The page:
• Consumer Rights Take Center Stage: The CCPA allows California residents with a range of rights regarding their personal information. Businesses must establish procedures to handle consumer requests for:
    • Right to Know: Consumers can request details about the categories and specific pieces of personal information a business has collected about them.
    • Right to Access: Consumers can request a copy of the personal information a business holds on them.
    • Right to Delete: Consumers can request that a business delete the personal information they have collected, with some exceptions.
    • Right to Opt-Out of Sale: Consumers have the right to prevent the sale of their personal information to third parties.
    • Right to Limit Use and Disclosure: The CPRA, which builds on the CCPA, grants consumers the right to limit the use and disclosure of their sensitive personal information.
  • Data Governance Under the Microscope: Businesses have had to strengthen their data governance practices. This ensures data collection and use are for legitimate purposes, with secure storage and deletion procedures in place.
  • Technological Investments on the Rise: Many businesses have had to invest in new technologies to manage CCPA compliance efficiently. Data access request portals and data inventory tools are some examples of such investments.

The CCPA's Impact on Businesses

The CCPA has had a significant impact on businesses that collect and handle personal information of California residents.

Some key areas:

  • Compliance Costs: Businesses have had to invest in building infrastructure and processes to respond to consumer requests for data access, deletion, and opt-out. This includes updating privacy policies, creating mechanisms for receiving and processing requests, and potentially hiring additional personnel.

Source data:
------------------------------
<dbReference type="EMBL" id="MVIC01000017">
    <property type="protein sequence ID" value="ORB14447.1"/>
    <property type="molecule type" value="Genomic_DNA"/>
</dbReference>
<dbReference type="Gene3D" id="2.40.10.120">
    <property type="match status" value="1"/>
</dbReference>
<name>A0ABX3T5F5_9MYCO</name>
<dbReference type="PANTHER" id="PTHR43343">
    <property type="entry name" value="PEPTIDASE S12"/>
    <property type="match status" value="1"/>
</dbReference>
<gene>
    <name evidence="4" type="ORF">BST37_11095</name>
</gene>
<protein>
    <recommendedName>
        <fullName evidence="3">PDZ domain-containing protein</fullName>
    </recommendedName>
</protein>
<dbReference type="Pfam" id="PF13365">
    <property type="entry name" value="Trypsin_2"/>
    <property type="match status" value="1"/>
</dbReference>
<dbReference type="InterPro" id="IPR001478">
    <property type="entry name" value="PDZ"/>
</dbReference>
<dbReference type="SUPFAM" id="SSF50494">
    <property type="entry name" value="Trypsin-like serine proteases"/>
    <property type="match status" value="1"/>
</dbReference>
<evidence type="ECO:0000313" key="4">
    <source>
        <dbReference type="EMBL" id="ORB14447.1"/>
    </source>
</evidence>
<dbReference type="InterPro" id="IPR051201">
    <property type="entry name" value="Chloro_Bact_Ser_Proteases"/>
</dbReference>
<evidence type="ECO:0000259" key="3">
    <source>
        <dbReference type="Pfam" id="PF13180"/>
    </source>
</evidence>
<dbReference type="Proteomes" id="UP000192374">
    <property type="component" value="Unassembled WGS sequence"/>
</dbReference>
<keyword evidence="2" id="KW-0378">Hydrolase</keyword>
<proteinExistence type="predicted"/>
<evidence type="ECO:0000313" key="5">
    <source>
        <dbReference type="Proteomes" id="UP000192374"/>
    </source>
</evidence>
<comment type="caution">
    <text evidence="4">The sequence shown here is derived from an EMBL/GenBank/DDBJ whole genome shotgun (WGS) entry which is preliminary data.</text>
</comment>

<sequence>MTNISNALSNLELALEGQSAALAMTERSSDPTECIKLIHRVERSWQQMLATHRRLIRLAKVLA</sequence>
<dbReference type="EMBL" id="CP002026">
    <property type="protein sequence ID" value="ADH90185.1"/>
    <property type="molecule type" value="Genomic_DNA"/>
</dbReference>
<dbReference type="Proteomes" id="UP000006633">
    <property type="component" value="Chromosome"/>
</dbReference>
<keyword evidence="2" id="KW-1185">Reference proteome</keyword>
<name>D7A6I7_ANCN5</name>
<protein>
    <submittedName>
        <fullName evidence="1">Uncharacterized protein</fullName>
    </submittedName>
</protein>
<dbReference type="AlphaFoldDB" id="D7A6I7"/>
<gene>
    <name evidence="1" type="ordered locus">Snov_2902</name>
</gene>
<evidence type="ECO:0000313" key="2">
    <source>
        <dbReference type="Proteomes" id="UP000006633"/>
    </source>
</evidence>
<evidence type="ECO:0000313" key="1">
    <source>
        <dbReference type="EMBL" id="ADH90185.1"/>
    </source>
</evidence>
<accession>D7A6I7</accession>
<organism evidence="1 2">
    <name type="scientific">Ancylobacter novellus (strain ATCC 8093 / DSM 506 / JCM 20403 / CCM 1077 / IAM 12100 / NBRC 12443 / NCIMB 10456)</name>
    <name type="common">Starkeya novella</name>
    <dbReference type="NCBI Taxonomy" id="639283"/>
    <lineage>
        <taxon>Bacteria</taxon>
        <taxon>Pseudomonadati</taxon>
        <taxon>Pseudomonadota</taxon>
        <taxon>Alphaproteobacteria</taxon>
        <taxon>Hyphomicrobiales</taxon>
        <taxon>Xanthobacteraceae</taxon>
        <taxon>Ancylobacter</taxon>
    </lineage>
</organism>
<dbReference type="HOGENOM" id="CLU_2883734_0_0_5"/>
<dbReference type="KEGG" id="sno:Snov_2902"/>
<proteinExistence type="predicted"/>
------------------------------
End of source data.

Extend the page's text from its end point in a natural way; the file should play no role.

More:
• Marketing and Advertising: The CCPA's restrictions on the sale of personal information have forced businesses to re-evaluate their data-driven marketing strategies. Targeted advertising may become more challenging as consumers opt-out of data sales. Businesses are exploring alternative strategies such as:
    • Contextual Advertising: Tailoring ads based on the content of a webpage or app, rather than user profiles.
    • Zero-party Data: Collecting data directly from consumers through surveys or preference centres, providing more transparency and control.
    • First-party Data: Using data collected directly from user interactions with a business's own products or services.
  • Data Management: Businesses need to implement robust data governance practices to ensure they can track, manage, and respond to consumer requests effectively. This includes:
    • Data Mapping: Identifying all locations where personal information is stored across various systems and databases.
    • Streamlined Deletion Processes: Establishing clear procedures for securely deleting data upon consumer request.

The CCPA's Positive Effect

Despite the challenges, the CCPA has undeniably had a positive impact on consumer privacy in California. It has forced businesses to be more transparent about their data practices and give consumers more control over their personal information. This allows Californians to make informed decisions about how their data is used.

Case Studies and Legal Developments

While the CCPA is still relatively new, a few noteworthy cases highlight its potential enforcement:

  • Venekey v. Uber Technologies Inc.: A California court ruled that a consumer could sue Uber for alleged CCPA violations stemming from a data breach. This case underscores the potential for CCPA-related litigation and the importance of strong data security practices.